Winter meant snowball fights (against the rules), icy feet, runny noses and fingers so cold you couldn’t hold the fat pencil after recess. After a large snowfall we would play ‘Fox and Goose’ until the playing field was destroyed by non-players’ careless feet. Winter wear clogged the cloakroom with damp coats, assorted rubber boots and soggy mittens. The wet sheep smell of dripping wool outerwear would pervade the classroom and mingle with the radiator odors created by heating all the errant drips and spills from little hands; crayon parts, food stuffs, drool, white paste glue, and much more.

Spring was the start of the much-revered game of baseball. Rag gloves for the lucky ones, real leather for the wealthy. Baseballs with most of a cover were prized; rubber coated ones allowed us to play on rainy days. We’d argue over the rules and penalties for the rule breakers, argue about boundaries, debate base size (bases were a square scratched in the baseline), baselines were subjective and arguable, yet somehow we managed to play and play and play.

One of our best was Margie and she could swat that old egg like we imagined the Babe did in his heyday. Then she’d fly around those esoteric baselines, touching every one of the almost imaginary bases, long brown hair streaming out behind her,

and grinning like an imp. Luckily, Margie was a few years older than us five lads and that was really our only saving grace. Back then you were not ever supposed to be outplayed by a mere girl.

When we weren’t playing baseball, tag or marbles we made up games. (I discovered the wisdom of not playing ‘keepers’ when Mark took a large portion of my marbles on one of my bad days.) We learned how to interact, negotiate, compromise and debate.

We learned pushing and shoving, too. Most of us boys carried a pocketknife; how else could you play mumbly peg and I don’t remember it being against the rules, but it surely had to have been. There’s a word I don’t think I’ve ever written before; mumbly. Maybe I don’t know how to spell it but I could sure play it as a young schoolboy. Nowadays it’s a criminal offense to bring such a dangerous weapon as a penknife to school. Where did we go wrong? Back then none of us would have ever considered threatening someone with a knife. And how do kids sharpen pencils without leaving their seats these days?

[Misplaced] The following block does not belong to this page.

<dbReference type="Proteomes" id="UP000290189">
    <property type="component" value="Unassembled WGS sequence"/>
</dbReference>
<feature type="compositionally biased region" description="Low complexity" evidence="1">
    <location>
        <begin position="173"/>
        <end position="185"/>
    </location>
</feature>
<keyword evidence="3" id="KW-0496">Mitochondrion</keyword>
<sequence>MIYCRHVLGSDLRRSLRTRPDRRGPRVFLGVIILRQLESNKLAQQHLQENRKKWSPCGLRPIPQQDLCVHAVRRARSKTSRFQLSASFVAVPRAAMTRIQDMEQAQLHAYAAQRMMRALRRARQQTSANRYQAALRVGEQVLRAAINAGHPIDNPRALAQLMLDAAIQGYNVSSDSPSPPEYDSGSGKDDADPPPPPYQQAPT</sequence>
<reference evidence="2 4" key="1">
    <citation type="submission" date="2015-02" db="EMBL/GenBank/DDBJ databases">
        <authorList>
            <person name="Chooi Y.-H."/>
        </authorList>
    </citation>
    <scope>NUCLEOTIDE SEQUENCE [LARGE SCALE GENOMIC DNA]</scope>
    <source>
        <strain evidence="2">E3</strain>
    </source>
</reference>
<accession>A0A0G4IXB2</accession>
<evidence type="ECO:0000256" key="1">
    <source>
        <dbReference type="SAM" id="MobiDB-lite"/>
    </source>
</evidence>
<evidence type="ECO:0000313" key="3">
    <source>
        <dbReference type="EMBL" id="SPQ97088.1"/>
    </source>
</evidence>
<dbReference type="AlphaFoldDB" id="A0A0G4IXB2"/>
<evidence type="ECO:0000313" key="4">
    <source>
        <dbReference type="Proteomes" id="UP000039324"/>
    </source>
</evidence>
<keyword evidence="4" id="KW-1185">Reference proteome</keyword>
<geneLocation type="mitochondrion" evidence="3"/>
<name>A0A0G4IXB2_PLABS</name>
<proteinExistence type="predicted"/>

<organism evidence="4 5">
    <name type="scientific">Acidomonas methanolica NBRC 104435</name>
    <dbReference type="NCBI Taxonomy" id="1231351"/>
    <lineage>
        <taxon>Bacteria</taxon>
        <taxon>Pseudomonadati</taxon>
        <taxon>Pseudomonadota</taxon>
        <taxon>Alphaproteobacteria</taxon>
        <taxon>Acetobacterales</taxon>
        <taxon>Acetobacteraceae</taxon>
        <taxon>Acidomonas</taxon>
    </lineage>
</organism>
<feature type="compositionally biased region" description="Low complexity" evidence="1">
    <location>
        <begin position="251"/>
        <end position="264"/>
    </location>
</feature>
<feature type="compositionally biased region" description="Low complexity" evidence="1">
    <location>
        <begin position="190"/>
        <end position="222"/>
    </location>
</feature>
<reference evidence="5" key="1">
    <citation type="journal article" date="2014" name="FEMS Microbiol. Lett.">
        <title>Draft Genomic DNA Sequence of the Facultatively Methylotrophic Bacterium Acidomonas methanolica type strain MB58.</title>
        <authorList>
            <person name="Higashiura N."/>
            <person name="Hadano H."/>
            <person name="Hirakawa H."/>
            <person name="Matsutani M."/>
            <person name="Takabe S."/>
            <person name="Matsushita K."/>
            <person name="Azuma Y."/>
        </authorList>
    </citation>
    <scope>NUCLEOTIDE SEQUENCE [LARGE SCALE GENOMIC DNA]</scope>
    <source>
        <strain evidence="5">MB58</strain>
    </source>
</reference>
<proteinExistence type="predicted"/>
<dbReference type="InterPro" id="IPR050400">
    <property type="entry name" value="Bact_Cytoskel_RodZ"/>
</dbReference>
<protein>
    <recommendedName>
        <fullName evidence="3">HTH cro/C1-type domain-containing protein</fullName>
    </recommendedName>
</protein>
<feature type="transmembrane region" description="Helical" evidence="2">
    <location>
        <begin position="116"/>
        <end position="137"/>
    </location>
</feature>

In 1952 we five, six-year old boys, met and for six years we scrapped, played, learned and mentored each other. I think it was Mark who taught me how to search the playground for Popsicle sticks until we each had five in fairly good shape.

Then we interlocked them and ‘presto’ we had a stick flier; part flying saucer, part boomerang. We five boys remained thick as the proverbial thieves until I left at the end of the sixth grade. Dad had died the previous September, Mother had sold the farm and we moved to the big town nine miles up the road. Two years later we were all reunited in high school but there we were just five in a class of one hundred, in a school of four-hundred. Needless to say, we drifted apart.

Now, fifty-six years later one of us lost his battle with cancer, one has retired from the military, one is an associate vice president at Eastern Kentucky University, one removed himself from the area and has stayed incommunicado and there’s myself. I was the second Tommy of our gang. I live in Alaska and now and then visit home.

The old school house has shrunken over the years; somehow becoming smaller in my eyes. My six-year old mind still holds it as an imposing structure. At sixty-two it has lost some of the grandeur.

Conversely, Mrs. Murray’s legacy has grown. She taught gentleness toward others, acceptance, the joy of reading and the need for writing and math. And she taught that learning could be fun.

If she were alive today and I could stand before her I would still look up at her with respect and love.

Time moves on, people die, buildings become obsolete, inkwells disappear and we call this progress; thankfully, memories linger. That old school house with its’ buttocks-numbing seats and finger staining inkwells also offered caring and dedicated teachers who knew and loved each and every student. It had large playgrounds only slightly and seldom monitored yet it provided a reasonably safe place for youngsters eager to run and play, to learn and grow.

It may have held some dangers like icy poles, mixed age groups and corporal punishment but it also offered the lessons for youngsters to learn how to flap their small growing wings in the airfoil of this thing we call life.

About Tom Irons
Tom Irons left Ohio in 1965 for the U.S. Navy. He now lives in Alaska and a 3-minute trailer of his documentary on life in the wilderness may be seen at

Mrs. Ruth Enna Murray taught eight years at Edenton.